A family of 5, Super Mom, USMC Dad, & three boys ages 5, 7, & 9. This is glimpse into the daily life of raising 3 American boys while living in Bangkok, Thailand.

Thursday, May 29, 2014


365 days x 7 per day = 2,555
5 months x 30 days x 5 per day = 750
(7 months x 30 days)/3.5 days = 60

That's 2,555 finger pokes and blood tests, 750 syringe shots, and 60 pump site changes.  Those are all averages and don't include when things aren't going perfect.   

Let's not forget the doctor's visits (weekly for the first month, monthly for a couple months, now every 3 months), 2 hospitalizations (1 when diagnosed, 1 due to a common virus).  Many phone calls from the nurse at school for various reasons. Many, many sleepless nights, and even more interrupted nights of sleep. 

Today, however, we celebrate.  We celebrate the struggles that we have overcome, we celebrate the time and energy devoted to this disease, we celebrate US being in control.  Mostly, we celebrate life.  My son's life depends on all of those finger pokes.  His life depends on me having broken sleep because of 1 or 2 am blood sugar checks.  His life depends on the extra time and effort I put into packing his lunch everyday, weighing his food, and making sure he has his supplies for the day.   His life depends on an electronic device attached to him 24 hours a day 7 days a week.  Let's not forget though, that he has life.   

To outsiders he is just like any other 7 year old boy.  He goes to friends houses, he swims, he eats cake, candy, pasta, and all the other foods that a 7 year old would eat.  He rides his bike, plays video games, and occasionally annoys his brothers. He gives us hugs and kisses and many smiles.  He makes me laugh and he makes me smile. 

Not once has he complained about having diabetes. Not once has he complained about the constant pricking or having to carry around his "kit."   He complains about having to take showers and about not being able to sleep in mom & dad's bed.  He complains about not being able to play video games during the week and about having to clean up after himself. He complains about stuff that a 7 year old complains about.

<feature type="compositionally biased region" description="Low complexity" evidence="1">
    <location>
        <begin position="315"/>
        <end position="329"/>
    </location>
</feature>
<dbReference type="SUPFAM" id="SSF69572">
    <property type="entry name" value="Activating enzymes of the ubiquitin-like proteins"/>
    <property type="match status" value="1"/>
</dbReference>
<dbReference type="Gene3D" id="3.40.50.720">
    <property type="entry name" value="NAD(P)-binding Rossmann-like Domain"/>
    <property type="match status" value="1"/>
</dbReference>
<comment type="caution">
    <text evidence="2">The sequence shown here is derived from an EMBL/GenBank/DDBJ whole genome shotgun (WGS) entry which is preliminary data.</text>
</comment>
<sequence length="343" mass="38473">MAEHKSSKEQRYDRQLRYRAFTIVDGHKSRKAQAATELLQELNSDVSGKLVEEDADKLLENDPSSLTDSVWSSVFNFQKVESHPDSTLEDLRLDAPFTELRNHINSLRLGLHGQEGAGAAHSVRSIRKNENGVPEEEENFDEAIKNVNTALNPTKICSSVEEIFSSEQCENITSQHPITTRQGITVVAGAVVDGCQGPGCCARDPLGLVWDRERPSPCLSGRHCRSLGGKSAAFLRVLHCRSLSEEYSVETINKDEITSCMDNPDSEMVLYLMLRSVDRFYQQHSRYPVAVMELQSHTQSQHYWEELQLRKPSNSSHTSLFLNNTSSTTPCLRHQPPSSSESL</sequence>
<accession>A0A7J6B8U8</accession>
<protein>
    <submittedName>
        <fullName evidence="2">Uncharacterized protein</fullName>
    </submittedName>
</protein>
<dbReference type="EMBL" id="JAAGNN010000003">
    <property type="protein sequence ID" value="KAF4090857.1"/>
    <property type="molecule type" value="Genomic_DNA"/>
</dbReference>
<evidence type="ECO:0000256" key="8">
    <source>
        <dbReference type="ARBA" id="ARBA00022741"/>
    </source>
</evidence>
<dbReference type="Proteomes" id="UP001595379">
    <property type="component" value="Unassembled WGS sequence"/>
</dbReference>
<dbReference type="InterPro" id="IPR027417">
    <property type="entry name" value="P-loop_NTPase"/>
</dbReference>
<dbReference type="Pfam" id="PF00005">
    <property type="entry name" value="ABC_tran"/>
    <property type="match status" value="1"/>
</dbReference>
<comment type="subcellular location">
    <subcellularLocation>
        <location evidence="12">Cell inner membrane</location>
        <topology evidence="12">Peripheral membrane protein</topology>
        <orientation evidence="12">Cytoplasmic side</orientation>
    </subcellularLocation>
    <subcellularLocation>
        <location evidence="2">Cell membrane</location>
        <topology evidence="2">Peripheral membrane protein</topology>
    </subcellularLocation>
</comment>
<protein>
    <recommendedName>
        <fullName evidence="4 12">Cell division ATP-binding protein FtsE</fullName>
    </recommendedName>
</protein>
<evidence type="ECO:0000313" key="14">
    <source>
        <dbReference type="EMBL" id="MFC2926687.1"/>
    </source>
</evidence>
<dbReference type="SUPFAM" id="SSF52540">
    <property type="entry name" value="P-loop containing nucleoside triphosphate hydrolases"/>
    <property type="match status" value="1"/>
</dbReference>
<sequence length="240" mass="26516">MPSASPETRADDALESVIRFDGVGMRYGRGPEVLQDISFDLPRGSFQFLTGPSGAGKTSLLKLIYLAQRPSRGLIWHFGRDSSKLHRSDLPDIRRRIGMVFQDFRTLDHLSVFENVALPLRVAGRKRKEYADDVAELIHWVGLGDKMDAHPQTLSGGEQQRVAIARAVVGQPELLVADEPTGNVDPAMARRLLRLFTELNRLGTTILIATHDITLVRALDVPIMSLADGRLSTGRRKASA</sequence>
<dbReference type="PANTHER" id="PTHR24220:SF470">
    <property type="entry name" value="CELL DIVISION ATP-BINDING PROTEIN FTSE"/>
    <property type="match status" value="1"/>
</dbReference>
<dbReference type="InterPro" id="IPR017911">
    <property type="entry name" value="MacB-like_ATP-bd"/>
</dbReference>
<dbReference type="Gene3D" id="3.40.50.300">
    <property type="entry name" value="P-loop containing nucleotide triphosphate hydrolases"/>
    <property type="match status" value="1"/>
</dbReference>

So today, in celebration of D-Day (diagnosis day), it's all about him.  He is going to eat ice cream and candy and have chocolate cereal for lunch.  We are ordering pancakes and milkshakes for dinner. He will receive insulin to cover the carbs and we will control his blood sugars.  Today, he will enjoy being a kid and celebrating everything that he as accomplished.   

Other than right now, I will try not to think about what I was going through 1 year ago today.  I will try not to shed tears.  I will try not to remember standing in the shower praying to a God that I don't talk with often, praying that my fears are not true.  The doctor will not confirm diabetes, but something else random, something that can be fixed.  I will try not to remember the look on my son's face as we tell him he needs to go to the hospital right now and that he will be there for a few days.   I will try not to remember the hurt that my heart felt for him on this day 1 year ago.

Brosnan Pelton May 30, 2014
The strongest kid I know.

I hope that one day there will be a cure for diabetes, but until that day, we will control it, it does not control us.



OMGod Jenn, I cried when I was reading this. I know Brosnan is a very strong child, but YOU are the one with the strength that gives him the strength to carry on. YOU are the one that makes him feel safe enough to let himself feel like a normal 7 year old. YOU are the reason he is here today looking as healthy and wonderful as he does. For that there is not thanks enough as a Grandparent thousands of miles away while you are going thru this. We Love you so much and do not say enough what an amazing Mother you are to all your sons, and my son as well. Love you!

Shirley said...

Jenn, I agree with Margo and I just kept thinking how proud I am of you. You are strong, intelligent and dedicated to your family. You don't complain, but have every right to. It was a very good reminder to us all how very complicated and challenging this disease is that you all are dealing with every minute of every day. We will all continue to pray for a cure, and are grateful for your diligence and care for Brosnan. If there is anything ever we can do, even just to listen while you talk, know that we are all here for you. Love and hugs to you all,
Aunt Shirley